Ready, Steady, Study (Safely)

The furore of the last few days with regards to slogans and lockdown-lift planning has reinforced a soapbox that I like to stand on occasionally (just ask my colleagues and friends!). People like clarity. The specific over the generic. Humans are tuned to respond to clear, unambiguous signals, ‘alert’ or not. And, especially when it comes to life-threatening environments.

Traffic lights are a case in point. You would think that traffic lights are rather redundant at the moment – given the relative lack of traffic on the roads. But in the world of Coronavirus planning, they are definitely ‘du jour’. The traffic light system has been talked of in many areas as a plan structure to ease the move out of lockdown in 3 stages.

Primarily, the system focused on the resumption of work, travel and social contact. The red stage seeing a very partial, cautious lift where small, low-risk shops and warehouses can reopen. The amber moves the focus to small businesses and education, and the relaxation of certain social distancing measures. The green phase brings us back to the new ‘normal’ – whatever that might be.

Though the red/amber/green approach here is at an economic level, this clearly understood structure may be helpful for individual organisations or businesses to address their plans in these incremental stages. From a human point of view, it is helpful for people to have a common frame of reference to work to. That they understand the parameters of the stage that they are in, and the rules associated with it. However, these steps only work if time and effort has gone into understanding the real, lived experience – to determine accurately the adjustments required and the impact they will have.

Take, for example, the challenges around the resumption of studies in higher education institutions – particularly for those embarking on their first year. Universities are already often viewed as a ‘hotbed’ of infection – people coming together from all over the world to live, study and party together. The result? Fresher’s Flu, Meningitis and other dubious afflictions. Add Covid-19 to this and it’s a heady, and deadly, mix.

But the student experience is complex. Not only are the newbies exposed to a variety of risky environments – lecture theatres, tutorials, libraries, clubs – their living quarters are often constricted and, dare I say it, often hygienically-challenged? They are desirous of social interaction – indeed it’s often the main reason for going to University. It’s hard enough to get the chat going with brand new friends – now add on that 2-metre rule, it becomes superficial, almost formal. And, they’re often in a new location. Walking the city just now is difficult enough within an allotted ‘exercise period’ – but in a new, unknown city it’s downright daunting.

All this comes at a difficult time for students who anxious about their new life, burdened also with worries about their health and that of their families.

Cautious steps into the unknown

As a mother of a worried school leaver, I would welcome an explicit staged plan. Where my daughter could get clarity on the parameters of her experience, and where I can support and reinforce them.

She would understand, for example, that she couldn’t visit her University of choice, and look round the Campus in the ‘red’ stage, but that within these restrictive parameters she could at least see YouTube drone footage of her halls of residence or where she is likely to study. She could meet virtually with key members of staff or visit online ‘meet-ups’ or chatrooms with future classmates. Ideally, getting to know her flat mates in her new living quarters in advance, so they could work out their social distancing ‘house rules’ in advance of meeting in person.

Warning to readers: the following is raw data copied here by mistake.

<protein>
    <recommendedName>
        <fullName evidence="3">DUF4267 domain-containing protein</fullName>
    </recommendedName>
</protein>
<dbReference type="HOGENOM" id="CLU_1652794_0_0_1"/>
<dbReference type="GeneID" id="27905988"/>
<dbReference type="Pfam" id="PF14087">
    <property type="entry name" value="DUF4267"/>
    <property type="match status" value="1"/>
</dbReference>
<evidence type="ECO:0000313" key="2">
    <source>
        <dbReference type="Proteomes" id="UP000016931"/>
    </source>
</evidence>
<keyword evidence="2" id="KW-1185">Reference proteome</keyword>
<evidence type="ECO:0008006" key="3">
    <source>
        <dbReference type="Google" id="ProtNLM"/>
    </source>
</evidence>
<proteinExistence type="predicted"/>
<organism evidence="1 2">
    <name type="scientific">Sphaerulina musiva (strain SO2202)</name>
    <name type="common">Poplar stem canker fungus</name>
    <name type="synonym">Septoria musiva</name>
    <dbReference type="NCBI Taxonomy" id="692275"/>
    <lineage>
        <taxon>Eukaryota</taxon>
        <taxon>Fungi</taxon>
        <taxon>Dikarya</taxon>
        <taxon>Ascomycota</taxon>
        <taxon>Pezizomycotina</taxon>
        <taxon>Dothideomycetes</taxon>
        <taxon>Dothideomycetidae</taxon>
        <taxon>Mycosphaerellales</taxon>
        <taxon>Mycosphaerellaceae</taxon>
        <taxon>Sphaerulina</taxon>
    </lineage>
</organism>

Once term has started in the ‘amber’ stage, she would understand that her classes may be split up, to ensure social distance in lectures for instance, and perhaps held in buildings other than that of her faculty, but that the signage is helpful, clear and directive. That there are apps and digital resources to make sure that she could plan her route and her day, safely and effectively.

And once it’s ‘green’ for go, she would not expect things to be back to ‘at home normal’, but with complimentary cleaning products and strategic behavioural cues at sinks, on floors and, inevitably, in the student union bar, she would understand how to carry on protecting herself and her new friends.

Asking the right people, the right questions

Of course, all of this requires an intimate knowledge of the real, lived, new student experience to get right. The questions they will have; the scenarios they envisage. And a deep understanding of how humans feel and think when they are embarking on a new life. Often, in the panic, this vital reflection and research is forgotten. Or worse, the solution is assumed. The communication vague and top-down. Indeed, many of the new rules and approaches we’re all living with right now – for example the intense, militaristic weekly shopping experience – feel strong-armed and clumsy. The retailer’s CEO-authored emails absent of real human understanding.

I’m a planner, and so the greyness of the moment doesn’t sit well with me. I’m also a service designer. So, I know that the genesis of good plans, good solutions and the right way of getting the message across, sit in the minds of the people with the lived experience. So, let’s ask them what their ideas are. Let’s get the worried school leavers and university students onside now and co-create the way of out this, using a structured unambiguous approach.

My worry is that in the muddle of politics, process and procrastination, the people and the possibilities become pushed aside.

Picture by Nathon Dumlao

Julie  Arbuthnott profile photo

Julie Arbuthnott

Principal Consultant and Service Design Specialist

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